Not all types of PFAS have known health implications. The 2013-2015 analysis of all major public drinking water systems and some small systems tested for six types of PFAS. These six types are the ones for which there is established testing methodology and that have known harmful health impacts if a person is regularly exposed to them over the course of a lifetime. However, these six PFAS are a small subset of the 172 PFAS compounds that EPA now requires selected industries to report under the Toxics Release Inventory program, most of which do not yet have available toxicity information or testing methodologies. It's an even smaller subset of the 7,000+ known PFAS compounds.  

DEQ will continue to work with EPA, OHA and other agencies to evaluate other PFAS screening tools to gain a more comprehensive understanding of potential PFAS risks in Oregon. Research has shown that many newer “short-chain" PFAS, which have been deemed safer than the older “long-chain" PFAS, can transform into the more toxic and persistent forms of PFAS in the environment, or through manufacturing processes or combustion. These scientific realities make managing PFAS as a class, rather than on a chemical-by-chemical basis, a more effective and efficient approach for reducing PFAS risks and impacts.

DEQ is continuing to investigate whether there are other ways humans are being exposed that could be monitored or controlled through existing DEQ programs. As more scientific research is produced on PFAS, risk determinations in Oregon may change over time.

According to the Agency for Toxic Substances and Disease Registry, the potential for health effects from PFAS in humans is not well understood. Some types of PFAS, such as PFOS, PFOA, PFHxS and PFNA, have generally been studied more extensively than other forms of PFAS. In general, studies have found that animals regularly exposed to PFAS at high levels resulted in changes in the function of the liver, thyroid, pancreas and hormone levels.

The U.S. Environmental Protection Agency has issued a non-regulatory, non-enforceable drinking water health advisory of 70 parts per trillion for an individual or combined concentration of PFOA and PFOS (two types of PFAS with known negative health impacts on humans). If exceeded, EPA recommends agencies assess the contamination, inform customers and limit exposure. EPA is exploring establishing drinking water regulations for PFOA and PFOS, including an enforcement mechanism, by setting a Maximum Contaminant Level. EPA is also working on other PFAS policy and research actions, involving soil, air, surface water and drinking water, and is evaluating whether to designate PFAS as hazardous substances under federal rules.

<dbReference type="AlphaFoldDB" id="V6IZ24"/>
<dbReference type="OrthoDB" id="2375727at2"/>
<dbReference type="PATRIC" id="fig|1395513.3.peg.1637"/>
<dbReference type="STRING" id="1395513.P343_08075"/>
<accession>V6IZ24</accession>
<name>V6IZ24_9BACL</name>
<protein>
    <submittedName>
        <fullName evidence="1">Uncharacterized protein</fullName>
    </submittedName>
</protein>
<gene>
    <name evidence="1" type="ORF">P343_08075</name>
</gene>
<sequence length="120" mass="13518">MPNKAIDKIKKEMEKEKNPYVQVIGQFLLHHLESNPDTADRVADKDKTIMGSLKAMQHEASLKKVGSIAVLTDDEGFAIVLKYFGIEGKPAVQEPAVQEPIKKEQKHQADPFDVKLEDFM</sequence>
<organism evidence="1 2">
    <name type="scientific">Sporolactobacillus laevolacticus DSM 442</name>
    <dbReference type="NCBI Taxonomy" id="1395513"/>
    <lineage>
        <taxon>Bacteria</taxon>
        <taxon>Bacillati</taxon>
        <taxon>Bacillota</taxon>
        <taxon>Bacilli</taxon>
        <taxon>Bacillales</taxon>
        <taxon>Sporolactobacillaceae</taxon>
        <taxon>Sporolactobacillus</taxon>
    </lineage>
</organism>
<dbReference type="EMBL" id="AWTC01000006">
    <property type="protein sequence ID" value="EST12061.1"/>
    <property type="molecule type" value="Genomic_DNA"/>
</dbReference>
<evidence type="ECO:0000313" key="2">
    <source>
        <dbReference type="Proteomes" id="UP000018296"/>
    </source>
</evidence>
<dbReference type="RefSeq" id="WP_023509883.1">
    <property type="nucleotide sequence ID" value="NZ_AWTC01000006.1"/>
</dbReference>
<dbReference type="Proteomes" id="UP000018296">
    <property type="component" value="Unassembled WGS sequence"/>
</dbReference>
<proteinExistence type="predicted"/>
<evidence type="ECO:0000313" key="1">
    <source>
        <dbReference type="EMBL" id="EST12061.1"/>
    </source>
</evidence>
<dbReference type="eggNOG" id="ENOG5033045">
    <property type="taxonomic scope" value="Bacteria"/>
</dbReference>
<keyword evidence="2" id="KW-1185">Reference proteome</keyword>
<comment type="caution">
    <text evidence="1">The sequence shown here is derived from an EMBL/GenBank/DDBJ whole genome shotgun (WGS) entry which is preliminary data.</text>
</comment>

The Agency on Toxic Substances and Disease Registry is a federal public health agency with a role in evaluating whether exposures to contaminants pose a health threat. However, it does not have regulatory authority, so it works with national organizations like EPA to establish national guidance and regulatory standards for public drinking water supplies. The agency has published screening levels for four forms of PFAS in drinking water. The screening levels ranged from 14 to 140 ppt for children and 52 to 517 ppt for adults. Learn more about ATSDR's screening levels here.

In 2011, as part of the Oregon Priority Persistent Pollutant program for water quality, DEQ established “initiation levels" in rule for five types of PFAS in municipal wastewater effluent. When these levels are exceeded, municipal wastewater facilities are required to develop pollution prevention plans. In addition, PFOS is designated as one of 68 chemicals of high concern for children's health under the Oregon Toxics-Free Kids Act (2015) administered by the Oregon Health Authority. Manufacturers must report the presence of these chemicals of concern in children's products, and then phase out the use of the chemicals in a subset of those products.

States that have established PFAS regulations collected data showing elevated levels of PFAS in public drinking water. The 2013-2015 study of all nation-wide public water drinking systems serving populations over 10,000 (and some smaller systems) found no detection of PFAS in Oregon’s drinking water. However, as an emerging contaminant of concern, DEQ is working with Oregon Health Authority and other state agency partners to evaluate the next steps that should be taken in Oregon.

​By engaging with other agencies across the country, DEQ is leveraging their lessons learned as we develop appropriate policies and procedures to address this family of contaminants here in Oregon.

A health advisory is a suggested limitation of exposure. If exceeded, agencies are often required to notify the public, but there is no enforcement mechanism. Oregon Health Authority issues such advisories for fish consumption, harmful algae blooms, and beach access. A regulatory limit is a legal maximum. If exceeded, the regulatory agency can compel the party responsible for the exceedance to complete a corrective action to come back into compliance.
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General information about PFAS